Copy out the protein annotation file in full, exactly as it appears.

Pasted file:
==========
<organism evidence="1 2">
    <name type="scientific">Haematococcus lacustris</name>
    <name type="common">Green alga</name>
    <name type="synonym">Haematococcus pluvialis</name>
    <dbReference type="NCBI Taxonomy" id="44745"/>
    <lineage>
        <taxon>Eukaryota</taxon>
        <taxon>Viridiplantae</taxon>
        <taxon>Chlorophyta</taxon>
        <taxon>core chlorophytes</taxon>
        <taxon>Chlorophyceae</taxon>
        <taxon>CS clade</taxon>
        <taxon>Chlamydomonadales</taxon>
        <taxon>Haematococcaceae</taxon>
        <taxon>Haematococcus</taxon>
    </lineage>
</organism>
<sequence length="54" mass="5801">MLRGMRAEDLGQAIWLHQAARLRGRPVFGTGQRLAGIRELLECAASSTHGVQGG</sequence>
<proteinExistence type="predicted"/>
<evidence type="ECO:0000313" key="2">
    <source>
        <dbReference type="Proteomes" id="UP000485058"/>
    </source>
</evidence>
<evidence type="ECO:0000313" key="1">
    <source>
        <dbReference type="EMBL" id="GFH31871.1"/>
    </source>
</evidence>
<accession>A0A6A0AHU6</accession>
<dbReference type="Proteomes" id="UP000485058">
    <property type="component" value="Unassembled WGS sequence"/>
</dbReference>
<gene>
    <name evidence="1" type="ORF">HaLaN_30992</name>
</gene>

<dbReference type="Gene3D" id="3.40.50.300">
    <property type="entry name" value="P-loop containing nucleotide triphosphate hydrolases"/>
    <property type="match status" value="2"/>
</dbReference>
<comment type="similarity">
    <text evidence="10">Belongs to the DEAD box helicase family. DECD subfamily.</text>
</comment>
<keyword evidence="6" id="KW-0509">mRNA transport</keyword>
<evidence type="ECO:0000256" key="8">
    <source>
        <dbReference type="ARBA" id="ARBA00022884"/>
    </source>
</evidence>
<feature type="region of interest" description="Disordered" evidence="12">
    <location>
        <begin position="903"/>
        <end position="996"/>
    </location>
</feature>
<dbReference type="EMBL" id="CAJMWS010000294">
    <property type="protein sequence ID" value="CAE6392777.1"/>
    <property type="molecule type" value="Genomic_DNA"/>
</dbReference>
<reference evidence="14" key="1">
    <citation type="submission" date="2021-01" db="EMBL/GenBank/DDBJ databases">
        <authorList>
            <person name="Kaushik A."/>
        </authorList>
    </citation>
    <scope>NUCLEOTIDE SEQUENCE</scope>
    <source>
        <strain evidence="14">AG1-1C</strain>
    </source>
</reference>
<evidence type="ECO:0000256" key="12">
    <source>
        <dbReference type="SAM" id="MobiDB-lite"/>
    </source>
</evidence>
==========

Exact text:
<organism evidence="1 2">
    <name type="scientific">Haematococcus lacustris</name>
    <name type="common">Green alga</name>
    <name type="synonym">Haematococcus pluvialis</name>
    <dbReference type="NCBI Taxonomy" id="44745"/>
    <lineage>
        <taxon>Eukaryota</taxon>
        <taxon>Viridiplantae</taxon>
        <taxon>Chlorophyta</taxon>
        <taxon>core chlorophytes</taxon>
        <taxon>Chlorophyceae</taxon>
        <taxon>CS clade</taxon>
        <taxon>Chlamydomonadales</taxon>
        <taxon>Haematococcaceae</taxon>
        <taxon>Haematococcus</taxon>
    </lineage>
</organism>
<sequence length="54" mass="5801">MLRGMRAEDLGQAIWLHQAARLRGRPVFGTGQRLAGIRELLECAASSTHGVQGG</sequence>
<proteinExistence type="predicted"/>
<evidence type="ECO:0000313" key="2">
    <source>
        <dbReference type="Proteomes" id="UP000485058"/>
    </source>
</evidence>
<evidence type="ECO:0000313" key="1">
    <source>
        <dbReference type="EMBL" id="GFH31871.1"/>
    </source>
</evidence>
<accession>A0A6A0AHU6</accession>
<dbReference type="Proteomes" id="UP000485058">
    <property type="component" value="Unassembled WGS sequence"/>
</dbReference>
<gene>
    <name evidence="1" type="ORF">HaLaN_30992</name>
</gene>

<dbReference type="Gene3D" id="3.40.50.300">
    <property type="entry name" value="P-loop containing nucleotide triphosphate hydrolases"/>
    <property type="match status" value="2"/>
</dbReference>
<comment type="similarity">
    <text evidence="10">Belongs to the DEAD box helicase family. DECD subfamily.</text>
</comment>
<keyword evidence="6" id="KW-0509">mRNA transport</keyword>
<evidence type="ECO:0000256" key="8">
    <source>
        <dbReference type="ARBA" id="ARBA00022884"/>
    </source>
</evidence>
<feature type="region of interest" description="Disordered" evidence="12">
    <location>
        <begin position="903"/>
        <end position="996"/>
    </location>
</feature>
<dbReference type="EMBL" id="CAJMWS010000294">
    <property type="protein sequence ID" value="CAE6392777.1"/>
    <property type="molecule type" value="Genomic_DNA"/>
</dbReference>
<reference evidence="14" key="1">
    <citation type="submission" date="2021-01" db="EMBL/GenBank/DDBJ databases">
        <authorList>
            <person name="Kaushik A."/>
        </authorList>
    </citation>
    <scope>NUCLEOTIDE SEQUENCE</scope>
    <source>
        <strain evidence="14">AG1-1C</strain>
    </source>
</reference>
<evidence type="ECO:0000256" key="12">
    <source>
        <dbReference type="SAM" id="MobiDB-lite"/>
    </source>
</evidence>